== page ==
Our morning circle of check-in with animal cards

Our morning circle of check-in with animal cards

We attended a local, educational hula show hosted by the Kapa’a Cultural Center rather than a hotel luau.

Kapa'a Cultural Center Hula show

Kapa’a Cultural Center Hula show

We worked to know the names of some of the local flora and fauna. We all practiced saying the name of Hawaii’s state fish: humuhumunukunukuapua’a, the rectangular triggerfish, which we often saw while snorkeling.

Maku'ae'ae island a bird refuge near the Kilauea Light house

Maku’ae’ae island a bird refuge near the Kilauea Light house

All seven+ billion of us are one people making our home on one planet. Traveling helps us see beyond the borders of our own lives and interactions. It raises our tolerance and understanding of difference. It opens our minds and hearts to the wonder of the earth. It is a wonderful privilege. May we always use it wisely. What are some of the ways you practice being a responsible traveler?

Ann and Christina overlooking the Hanalei wildlife refuge with taro ponds

Ann and Christina overlooking the Hanalei wildlife refuge with taro ponds

 

 

 

 

 

4 responses to “Being a Responsible Traveler”

  1. Jude Rathburn says:

    Thank you for sharing this beautiful story of your family’s travels to Hawaii. One of the things I have learned from you and Christina (in Circle Practicums) is the importance of honoring the place where I am visiting, and also trying to understand some of its heritage/history. I also like to support the local economy when I travel and visit with local shop owners and crafts-people to hear their stories. And, as you mention, I recognize what a privilege it is to be able to travel and do what I can to minimize my impact on the local environment by recycling, minimizing use of water and other resources and expressing gratitude for the gifts I receive during my travels. With love from Milwaukee, WI – where we are struggling to come to find peaceful ways to heal what divides us. Jude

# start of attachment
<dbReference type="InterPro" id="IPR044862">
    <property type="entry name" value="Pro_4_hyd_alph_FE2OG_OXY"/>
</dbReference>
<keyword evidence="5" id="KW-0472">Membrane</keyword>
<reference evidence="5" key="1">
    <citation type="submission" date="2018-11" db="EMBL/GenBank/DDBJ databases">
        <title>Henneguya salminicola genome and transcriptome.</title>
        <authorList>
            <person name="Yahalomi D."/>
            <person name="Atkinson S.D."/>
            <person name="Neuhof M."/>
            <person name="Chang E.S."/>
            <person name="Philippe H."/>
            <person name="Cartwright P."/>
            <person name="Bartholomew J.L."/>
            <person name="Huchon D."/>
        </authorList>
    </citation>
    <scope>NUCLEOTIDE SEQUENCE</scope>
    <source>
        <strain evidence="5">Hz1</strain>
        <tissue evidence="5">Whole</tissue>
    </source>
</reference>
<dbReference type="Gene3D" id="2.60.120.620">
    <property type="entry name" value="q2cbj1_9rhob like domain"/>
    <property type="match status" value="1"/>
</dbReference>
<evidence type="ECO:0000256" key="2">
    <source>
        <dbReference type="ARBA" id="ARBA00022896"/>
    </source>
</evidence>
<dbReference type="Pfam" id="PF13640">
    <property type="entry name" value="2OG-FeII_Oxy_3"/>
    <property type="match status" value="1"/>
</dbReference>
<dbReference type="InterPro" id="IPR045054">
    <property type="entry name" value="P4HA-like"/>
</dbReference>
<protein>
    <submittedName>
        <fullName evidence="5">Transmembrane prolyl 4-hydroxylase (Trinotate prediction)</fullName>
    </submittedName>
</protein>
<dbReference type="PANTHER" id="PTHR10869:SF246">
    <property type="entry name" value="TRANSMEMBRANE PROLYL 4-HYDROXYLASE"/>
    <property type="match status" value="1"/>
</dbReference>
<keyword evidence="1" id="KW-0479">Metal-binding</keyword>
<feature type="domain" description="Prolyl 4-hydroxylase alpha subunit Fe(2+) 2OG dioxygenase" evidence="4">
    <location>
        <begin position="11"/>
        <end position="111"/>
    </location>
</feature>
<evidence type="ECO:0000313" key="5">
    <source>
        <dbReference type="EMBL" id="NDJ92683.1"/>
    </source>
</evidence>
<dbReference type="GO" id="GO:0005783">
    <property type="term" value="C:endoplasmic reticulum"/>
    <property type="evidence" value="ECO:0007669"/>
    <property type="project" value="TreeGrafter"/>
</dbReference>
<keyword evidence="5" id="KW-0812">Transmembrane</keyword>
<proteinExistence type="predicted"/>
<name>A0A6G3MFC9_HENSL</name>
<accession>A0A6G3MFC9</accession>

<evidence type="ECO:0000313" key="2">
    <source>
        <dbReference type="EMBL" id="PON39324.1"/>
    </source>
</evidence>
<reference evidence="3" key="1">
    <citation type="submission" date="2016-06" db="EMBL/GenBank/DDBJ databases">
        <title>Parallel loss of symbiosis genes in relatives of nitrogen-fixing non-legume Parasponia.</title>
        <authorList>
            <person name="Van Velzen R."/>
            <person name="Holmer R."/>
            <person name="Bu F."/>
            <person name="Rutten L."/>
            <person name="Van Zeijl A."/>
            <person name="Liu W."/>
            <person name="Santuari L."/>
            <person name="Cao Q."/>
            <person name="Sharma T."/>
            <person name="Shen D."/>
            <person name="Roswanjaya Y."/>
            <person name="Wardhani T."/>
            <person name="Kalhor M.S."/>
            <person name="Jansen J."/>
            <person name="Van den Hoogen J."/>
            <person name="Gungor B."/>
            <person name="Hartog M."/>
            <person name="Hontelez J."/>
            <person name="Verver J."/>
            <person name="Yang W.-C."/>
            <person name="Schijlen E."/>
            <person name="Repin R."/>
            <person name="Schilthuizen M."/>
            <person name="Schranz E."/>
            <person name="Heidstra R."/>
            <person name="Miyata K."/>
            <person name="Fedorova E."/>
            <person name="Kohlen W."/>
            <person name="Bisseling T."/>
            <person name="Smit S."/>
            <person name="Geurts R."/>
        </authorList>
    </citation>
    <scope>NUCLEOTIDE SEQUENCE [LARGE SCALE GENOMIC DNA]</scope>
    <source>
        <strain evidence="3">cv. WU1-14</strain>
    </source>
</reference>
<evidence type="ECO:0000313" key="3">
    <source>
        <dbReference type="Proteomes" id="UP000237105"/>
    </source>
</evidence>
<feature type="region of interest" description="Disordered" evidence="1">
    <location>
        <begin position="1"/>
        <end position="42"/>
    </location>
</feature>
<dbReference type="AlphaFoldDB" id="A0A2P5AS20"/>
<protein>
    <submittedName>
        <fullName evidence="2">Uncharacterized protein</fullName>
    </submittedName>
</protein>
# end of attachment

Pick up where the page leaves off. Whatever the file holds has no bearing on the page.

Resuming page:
2. Sara Harris says:

    Dear Granny Boarders,

    I love how thoughtfully you approached this…the idea that we leave an impact anyway, but of course we get to continually choose in the best ways possible where to shop, how to support local businesses, how to listen and know a region, how to talk with those who truly know the land. I love these reminders as I prepare for more travels! And for me, to remember with humility that I truly do not know a place and to be open to questions and conversations with those who do, with an open and curious heart.
    Love the photos!
    Thanks,
    Sara

  3. Laura Collins says:

    What a wonderful time for you all! Memories to treasure.

  4. Jeanne says:

    What a wonderful way for the youngsters to enjoy a vacation while being mindful of making choices that matter – even on vacation. Very cool. I know that I would have loved that kind of exposure of thought/mindfulness at that young age. Lucky kids to have you both to teach them, in a gentle fun way, how to honor the earth. And the process seemed to be fun for you too, at the same time. Looks like from the photos that the earth rewarded you with its glory!!! Thanks for sharing.